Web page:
6. Case Examples
Agriculture Co.: Exporting Agricultural Products from Brazil
Agriculture Co. is a global agribusiness that relies heavily on Brazil for its raw materials. Moving goods across Brazil’s huge land area and widely dispersed agricultural production regions requires efficient transport and communications infrastructure, which is lacking today. The resulting bottlenecks in Agriculture Co.’s supply chain and increased complexity of exporting to other markets are exacerbated by bureaucratic customs procedures at Brazil’s borders. The barriers increase operating and working capital costs and constrain sales opportunities.
Agriculture Co. is a global agricultural and food company. The company operates in 40 countries, with a significant proportion of raw materials sourced from Brazil. Its local facilities in Brazil are extensive, including several sugarcane mills, a fertilizer blending operation and one of the world’s largest wheat mills. In Brazil, Agriculture Co. exports over one-third of its several million metric tonne volume, relying on independent trucking as well as on rail and waterway transportation companies to transport goods to coastal areas where they are then shipped mainly to the EU and Asia.
Like other large exporters, Agriculture Co. depends on a high-quality transport infrastructure to navigate Brazil’s continental-sized territory to move goods from its inland facilities to coastal ports. But road, rail and seaport transportation networks in Brazil today rank among the lowest in the world (see figure).
- Roads – The country’s poorly maintained and often flooded roadways reduce trucks’ weight capacity and speed and increase maintenance and repairs.
- Railways – Brazil’s rail network is old and poorly maintained, with 10% of its 28,000 kilometres of track out of commission. Only about one-quarter of the network operates productively. Because rail lines were originally drawn to serve political rather than economic ends, shippers are often forced to rely on trucks to carry longer haul cargo where rail transportation would typically be more efficient.
- Ports – Port use at some of the main ports is high (e.g. Santos operates at some 80%), which puts year-round pressure on export flows. This pressure can be especially high from March to June, the height of the harvest season. Capacity chokepoints also occur when cargo is unloaded from trucks at port sites. As a result, cargo “dwell times” between its arrival in port and when it is cleared for departure are significant – some five to ten times longer than in Chile and developed nations.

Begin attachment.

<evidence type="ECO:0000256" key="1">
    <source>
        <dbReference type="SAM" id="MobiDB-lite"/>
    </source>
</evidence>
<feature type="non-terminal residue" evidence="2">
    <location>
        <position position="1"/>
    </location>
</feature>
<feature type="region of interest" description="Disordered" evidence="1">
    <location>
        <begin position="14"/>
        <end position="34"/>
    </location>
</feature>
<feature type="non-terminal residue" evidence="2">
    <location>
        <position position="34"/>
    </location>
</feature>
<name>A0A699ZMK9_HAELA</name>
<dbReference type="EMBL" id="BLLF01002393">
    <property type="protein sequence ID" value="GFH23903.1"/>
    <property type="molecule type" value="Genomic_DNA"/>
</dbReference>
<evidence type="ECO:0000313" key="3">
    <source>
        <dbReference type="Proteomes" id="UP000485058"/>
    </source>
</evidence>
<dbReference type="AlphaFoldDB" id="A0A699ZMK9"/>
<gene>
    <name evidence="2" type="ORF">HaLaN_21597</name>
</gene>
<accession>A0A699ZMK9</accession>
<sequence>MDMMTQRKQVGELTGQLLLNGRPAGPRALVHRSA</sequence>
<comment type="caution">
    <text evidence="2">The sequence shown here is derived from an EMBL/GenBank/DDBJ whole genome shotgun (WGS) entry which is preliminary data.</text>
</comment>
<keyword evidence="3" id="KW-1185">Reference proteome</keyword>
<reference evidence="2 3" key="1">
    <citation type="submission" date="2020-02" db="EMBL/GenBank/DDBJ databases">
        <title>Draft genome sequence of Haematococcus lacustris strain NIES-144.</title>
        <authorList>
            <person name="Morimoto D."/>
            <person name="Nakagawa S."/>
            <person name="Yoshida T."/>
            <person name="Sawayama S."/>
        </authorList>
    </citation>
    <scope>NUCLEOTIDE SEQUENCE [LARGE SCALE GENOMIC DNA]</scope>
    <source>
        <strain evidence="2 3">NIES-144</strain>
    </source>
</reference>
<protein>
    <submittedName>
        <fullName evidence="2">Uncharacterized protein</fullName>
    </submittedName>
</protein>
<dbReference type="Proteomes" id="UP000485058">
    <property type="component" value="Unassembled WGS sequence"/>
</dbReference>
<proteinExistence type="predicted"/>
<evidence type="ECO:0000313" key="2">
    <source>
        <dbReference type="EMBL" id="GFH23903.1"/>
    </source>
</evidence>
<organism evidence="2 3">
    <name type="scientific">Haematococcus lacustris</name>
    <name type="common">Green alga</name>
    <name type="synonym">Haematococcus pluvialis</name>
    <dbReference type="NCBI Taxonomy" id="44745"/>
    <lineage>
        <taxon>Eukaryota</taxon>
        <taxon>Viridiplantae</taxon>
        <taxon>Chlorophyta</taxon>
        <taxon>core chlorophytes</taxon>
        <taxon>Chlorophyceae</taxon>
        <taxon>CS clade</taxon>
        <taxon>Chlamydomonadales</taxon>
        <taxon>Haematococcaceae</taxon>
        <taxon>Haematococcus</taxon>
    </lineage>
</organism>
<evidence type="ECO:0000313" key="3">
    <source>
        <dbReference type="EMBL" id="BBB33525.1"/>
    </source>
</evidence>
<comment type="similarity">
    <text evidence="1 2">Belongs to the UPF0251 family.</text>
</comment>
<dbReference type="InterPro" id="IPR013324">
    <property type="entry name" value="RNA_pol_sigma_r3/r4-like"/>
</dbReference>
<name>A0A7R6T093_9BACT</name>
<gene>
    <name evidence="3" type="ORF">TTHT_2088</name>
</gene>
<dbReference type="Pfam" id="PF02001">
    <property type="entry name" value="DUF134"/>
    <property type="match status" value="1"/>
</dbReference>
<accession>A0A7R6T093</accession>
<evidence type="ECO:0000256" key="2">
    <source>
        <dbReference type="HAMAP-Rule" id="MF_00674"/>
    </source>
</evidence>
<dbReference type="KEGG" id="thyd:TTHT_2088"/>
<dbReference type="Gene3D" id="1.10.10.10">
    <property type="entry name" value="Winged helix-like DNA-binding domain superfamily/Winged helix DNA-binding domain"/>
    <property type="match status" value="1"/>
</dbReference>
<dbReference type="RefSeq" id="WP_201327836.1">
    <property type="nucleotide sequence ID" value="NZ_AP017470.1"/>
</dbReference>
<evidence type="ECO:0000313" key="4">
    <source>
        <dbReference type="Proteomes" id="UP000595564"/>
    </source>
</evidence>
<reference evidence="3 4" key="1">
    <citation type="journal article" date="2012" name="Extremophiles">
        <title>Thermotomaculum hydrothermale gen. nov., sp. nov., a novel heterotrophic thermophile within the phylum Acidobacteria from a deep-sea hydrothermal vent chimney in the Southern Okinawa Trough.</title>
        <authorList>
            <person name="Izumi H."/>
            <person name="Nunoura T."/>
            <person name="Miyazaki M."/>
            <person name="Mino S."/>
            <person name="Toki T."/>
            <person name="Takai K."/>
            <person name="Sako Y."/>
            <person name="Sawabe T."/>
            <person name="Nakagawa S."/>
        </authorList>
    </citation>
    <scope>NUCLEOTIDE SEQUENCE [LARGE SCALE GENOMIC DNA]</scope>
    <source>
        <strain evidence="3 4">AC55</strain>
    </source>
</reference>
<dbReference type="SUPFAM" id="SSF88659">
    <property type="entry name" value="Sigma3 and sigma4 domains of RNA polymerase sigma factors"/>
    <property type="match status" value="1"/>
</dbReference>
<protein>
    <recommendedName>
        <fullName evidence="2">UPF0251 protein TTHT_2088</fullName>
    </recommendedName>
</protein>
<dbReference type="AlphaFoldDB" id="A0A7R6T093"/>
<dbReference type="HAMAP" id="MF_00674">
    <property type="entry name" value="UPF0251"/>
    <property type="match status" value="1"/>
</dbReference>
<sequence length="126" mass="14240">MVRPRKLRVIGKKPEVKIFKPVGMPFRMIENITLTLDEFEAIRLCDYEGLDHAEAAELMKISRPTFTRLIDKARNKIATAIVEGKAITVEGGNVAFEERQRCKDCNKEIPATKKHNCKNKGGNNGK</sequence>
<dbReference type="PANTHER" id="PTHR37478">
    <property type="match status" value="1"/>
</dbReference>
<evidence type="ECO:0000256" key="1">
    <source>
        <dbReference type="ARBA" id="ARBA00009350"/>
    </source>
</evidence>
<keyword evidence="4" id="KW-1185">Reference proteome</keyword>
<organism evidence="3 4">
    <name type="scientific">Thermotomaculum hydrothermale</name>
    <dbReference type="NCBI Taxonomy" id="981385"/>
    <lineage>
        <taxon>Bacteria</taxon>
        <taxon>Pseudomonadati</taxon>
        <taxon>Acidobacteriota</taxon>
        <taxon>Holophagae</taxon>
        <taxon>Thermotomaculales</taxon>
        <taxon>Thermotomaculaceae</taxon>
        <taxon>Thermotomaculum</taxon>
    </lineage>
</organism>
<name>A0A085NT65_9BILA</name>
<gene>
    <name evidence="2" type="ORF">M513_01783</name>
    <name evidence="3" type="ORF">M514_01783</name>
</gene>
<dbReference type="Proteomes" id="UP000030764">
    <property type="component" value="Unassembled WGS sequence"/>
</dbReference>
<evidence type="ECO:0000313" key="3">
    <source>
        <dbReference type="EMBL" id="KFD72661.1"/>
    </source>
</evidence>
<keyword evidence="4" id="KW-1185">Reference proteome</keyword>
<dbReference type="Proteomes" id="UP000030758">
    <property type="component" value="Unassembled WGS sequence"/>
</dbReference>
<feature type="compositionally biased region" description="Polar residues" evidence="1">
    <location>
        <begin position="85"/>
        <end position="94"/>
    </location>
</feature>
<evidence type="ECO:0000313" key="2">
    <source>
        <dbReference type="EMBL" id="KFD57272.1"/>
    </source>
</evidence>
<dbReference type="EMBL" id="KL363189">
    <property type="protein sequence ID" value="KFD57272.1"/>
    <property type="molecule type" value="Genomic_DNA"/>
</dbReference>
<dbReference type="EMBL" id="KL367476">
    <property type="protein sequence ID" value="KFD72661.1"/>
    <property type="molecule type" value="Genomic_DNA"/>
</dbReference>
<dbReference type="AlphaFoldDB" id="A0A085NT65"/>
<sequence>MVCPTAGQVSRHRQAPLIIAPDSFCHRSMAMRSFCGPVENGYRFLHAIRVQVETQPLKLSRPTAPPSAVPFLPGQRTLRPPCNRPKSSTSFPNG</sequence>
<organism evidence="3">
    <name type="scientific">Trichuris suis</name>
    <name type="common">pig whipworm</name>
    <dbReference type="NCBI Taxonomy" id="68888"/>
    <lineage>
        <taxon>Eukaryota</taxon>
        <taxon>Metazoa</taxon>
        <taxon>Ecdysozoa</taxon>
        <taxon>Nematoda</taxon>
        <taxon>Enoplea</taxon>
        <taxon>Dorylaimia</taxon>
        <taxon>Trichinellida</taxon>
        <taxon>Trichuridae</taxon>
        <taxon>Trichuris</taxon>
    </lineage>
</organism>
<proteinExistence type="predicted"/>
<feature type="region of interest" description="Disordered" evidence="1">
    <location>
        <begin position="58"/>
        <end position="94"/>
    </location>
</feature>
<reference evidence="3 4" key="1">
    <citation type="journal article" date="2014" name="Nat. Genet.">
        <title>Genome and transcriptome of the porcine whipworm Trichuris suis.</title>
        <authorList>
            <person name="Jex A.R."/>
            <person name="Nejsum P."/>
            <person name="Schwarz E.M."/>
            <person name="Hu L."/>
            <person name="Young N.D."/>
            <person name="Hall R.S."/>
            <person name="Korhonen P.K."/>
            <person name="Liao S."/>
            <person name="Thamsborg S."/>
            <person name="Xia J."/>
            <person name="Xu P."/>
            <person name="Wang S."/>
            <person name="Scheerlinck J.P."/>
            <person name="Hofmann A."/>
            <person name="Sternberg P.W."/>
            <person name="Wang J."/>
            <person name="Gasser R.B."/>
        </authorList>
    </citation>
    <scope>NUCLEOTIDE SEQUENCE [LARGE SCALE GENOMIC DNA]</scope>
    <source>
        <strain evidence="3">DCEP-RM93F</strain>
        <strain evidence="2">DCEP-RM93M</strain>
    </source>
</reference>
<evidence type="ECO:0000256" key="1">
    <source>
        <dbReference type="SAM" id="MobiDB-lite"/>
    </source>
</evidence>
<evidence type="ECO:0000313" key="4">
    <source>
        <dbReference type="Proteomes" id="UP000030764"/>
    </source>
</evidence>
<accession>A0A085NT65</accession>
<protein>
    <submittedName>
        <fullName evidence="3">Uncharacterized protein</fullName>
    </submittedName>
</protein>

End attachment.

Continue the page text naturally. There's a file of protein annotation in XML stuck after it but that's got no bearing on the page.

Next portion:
Inadequate transport infrastructure and resulting delays drive up Agriculture Co.’s operating costs. The poor-quality rail system forces Agriculture Co. to resort to less-dependable truck transportation to move the bulk of its goods. Sixty-four per cent (64%) of the volume of the company’s shipments travels by road and only 36% by rail. Beyond the inherently higher costs of moving goods by truck rather than train, delays also occur due to traffic on Brazil’s congested highways.
Wait times at ports result in Agriculture Co. incurring demurrage costs of one Brazilian real (BRC 1.00) per hour for each tonne of freight delayed beyond five hours. For trains, delays at ports cost Agriculture Co. 40 Brazilian reals (BRC 40.00) for each hour after 18 hours of waiting. Agriculture Co. also incurs costs of as much a US$ 25,000 per day for each vessel on which the company’s goods are carried that is held up in port. These delays require Agriculture Co. to maintain a buffer stock of inventory and extra warehouse capacity which sits idle when harvest season ends.
Beyond the onerous transport costs that tie up working capital and hit Agriculture Co.’s income statement, Brazil’s unreliable communications and technology infrastructure adds disruptions and unpredictability to the company’s supply chain. The government’s electronic freight invoice system lacks the capacity to hand all transactions. Agriculture Co. estimates that it encounters five or six hour delays about twice a week when government servers crash. In one instance, according to Agriculture Co., an accident involving one truck occurred at a time when fibre optics communications were down, preventing Agriculture Co. Brazil headquarters from learning about the incident. Agriculture Co. estimates that unreliable information and communication technology systems and processes cut the annual operating efficiencies of its truck fleet by about 4%.
Beyond the logistical complexities and costs of moving its goods from the agricultural interior to ports, Agriculture Co. must contend with border administration challenges and customs processes that add to delays. Agriculture Co.’s exports require customs clearance from no fewer than five government authorities – from the health and agriculture ministry to the federal police and the tax agency. Together the Brazilian paperwork can consume up to 24 hours compared with just one or two hours in Europe. When workers at one of the government agencies go on strike – an occurrence that Agriculture Co. estimates happens about once a year and lasts for as long as a full month – Agriculture Co. must go to court to clear its cargo, a process that can take up to a week. Meanwhile, Agriculture Co. incurs additional warehousing costs.
Agriculture Co. pays a larger price for its supply chain inefficiencies in the form of opportunity costs of lost sales, missed trades, and customer dissatisfaction. Also, the need to maintain high inventory levels even when commodity prices are high prevents Agriculture Co. from trading to capitalize on low market prices.
Source: A decade of transformation in infrastructure, Brazilian Association of Infrastructure (ABDIB) report, 2011.